Lord, high and holy, meek and lowly, Thou hast brought me to the valley of vision, where I live in the depths but see Thee in the heights; hemmed in by mountains of sin I behold Thy glory. Let me learn by paradox that the way down is the way up, that to be low is to be high, that the broken heart is the healed heart, that the contrite spirit is the rejoicing spirit, that the repenting soul is the victorious soul, that to have nothing is to possess all, that to bear the cross is to wear the crown, that to give is to receive, that the valley is the place of vision. Lord, in the daytime stars can be seen from deepest wells, and the deeper the wells the brighter Thy stars shine; let me find Thy light in my darkness, Thy life in my death, Thy joy in my sorrow, Thy grace in my sin, Thy riches in my poverty, Thy glory in my valley.
This morning, while reading Matthew, I came across the following and my heart was struck in such a way to share. I have read this passage of Scripture many times, but as I thought through the great debt that we have been forgiven, I also thought about our tendency at times to hold grudges & to hold others to what we think they should be held to.
[The Parable of the Unforgiving Servant]
 Then Peter came up and said to him, “Lord, how often will my brother sin against me, and I forgive him? As many as seven times?”  Jesus said to him, “I do not say to you seven times, but seventy-seven times.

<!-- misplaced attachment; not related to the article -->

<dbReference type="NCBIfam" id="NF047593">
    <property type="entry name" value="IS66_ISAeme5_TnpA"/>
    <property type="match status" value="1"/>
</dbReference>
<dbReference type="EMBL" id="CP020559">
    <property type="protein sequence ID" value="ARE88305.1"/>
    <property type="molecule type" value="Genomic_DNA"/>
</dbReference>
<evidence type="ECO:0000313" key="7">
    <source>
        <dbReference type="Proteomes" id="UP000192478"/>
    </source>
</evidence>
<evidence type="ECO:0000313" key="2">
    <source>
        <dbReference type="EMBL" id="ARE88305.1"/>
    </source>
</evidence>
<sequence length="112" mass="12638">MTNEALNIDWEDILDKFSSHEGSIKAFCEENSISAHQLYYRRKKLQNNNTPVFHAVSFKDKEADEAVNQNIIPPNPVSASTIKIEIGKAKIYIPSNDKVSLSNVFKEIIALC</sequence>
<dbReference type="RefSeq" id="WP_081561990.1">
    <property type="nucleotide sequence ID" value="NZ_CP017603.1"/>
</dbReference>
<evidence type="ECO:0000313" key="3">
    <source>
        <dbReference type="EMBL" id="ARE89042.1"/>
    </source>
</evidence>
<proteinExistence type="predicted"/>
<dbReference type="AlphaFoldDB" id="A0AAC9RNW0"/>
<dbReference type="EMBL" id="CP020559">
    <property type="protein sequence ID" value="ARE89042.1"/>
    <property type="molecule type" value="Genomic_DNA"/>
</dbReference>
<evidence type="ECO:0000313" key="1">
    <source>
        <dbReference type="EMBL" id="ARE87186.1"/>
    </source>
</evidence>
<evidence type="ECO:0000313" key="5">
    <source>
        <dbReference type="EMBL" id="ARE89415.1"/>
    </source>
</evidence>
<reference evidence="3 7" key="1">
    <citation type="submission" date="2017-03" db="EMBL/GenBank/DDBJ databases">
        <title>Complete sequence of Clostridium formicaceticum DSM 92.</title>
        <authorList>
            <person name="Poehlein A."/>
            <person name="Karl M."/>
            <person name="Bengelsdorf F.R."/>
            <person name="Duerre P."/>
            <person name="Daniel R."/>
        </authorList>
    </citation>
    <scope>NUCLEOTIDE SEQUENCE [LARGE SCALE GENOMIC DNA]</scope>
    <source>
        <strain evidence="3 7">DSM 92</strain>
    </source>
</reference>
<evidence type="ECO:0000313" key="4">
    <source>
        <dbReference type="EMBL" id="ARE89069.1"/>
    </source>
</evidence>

“Therefore the kingdom of heaven may be compared to a king who wished to settle accounts with his servants.  When he began to settle, one was brought to him who owed him ten thousand talents.  And since he could not pay, his master ordered him to be sold, with his wife and children and all that he had, and payment to be made.  So the servant fell on his knees, imploring him, ‘Have patience with me, and I will pay you everything.’  And out of pity for him, the master of that servant released him and forgave him the debt.  But when that same servant went out, he found one of his fellow servants who owed him a hundred denarii, and seizing him, he began to choke him, saying, ‘Pay what you owe.’  So his fellow servant fell down and pleaded with him, ‘Have patience with me, and I will pay you.’  He refused and went and put him in prison until he should pay the debt.  When his fellow servants saw what had taken place, they were greatly distressed, and they went and reported to their master all that had taken place.  Then his master summoned him and said to him, ‘You wicked servant! I forgave you all that debt because you pleaded with me.  And should not you have had mercy on your fellow servant, as I had mercy on you?’  And in anger his master delivered him to the jailers, until he should pay all his debt.  So also my heavenly Father will do to every one of you, if you do not forgive your brother from your heart.” Matthew 18:21-35 ESV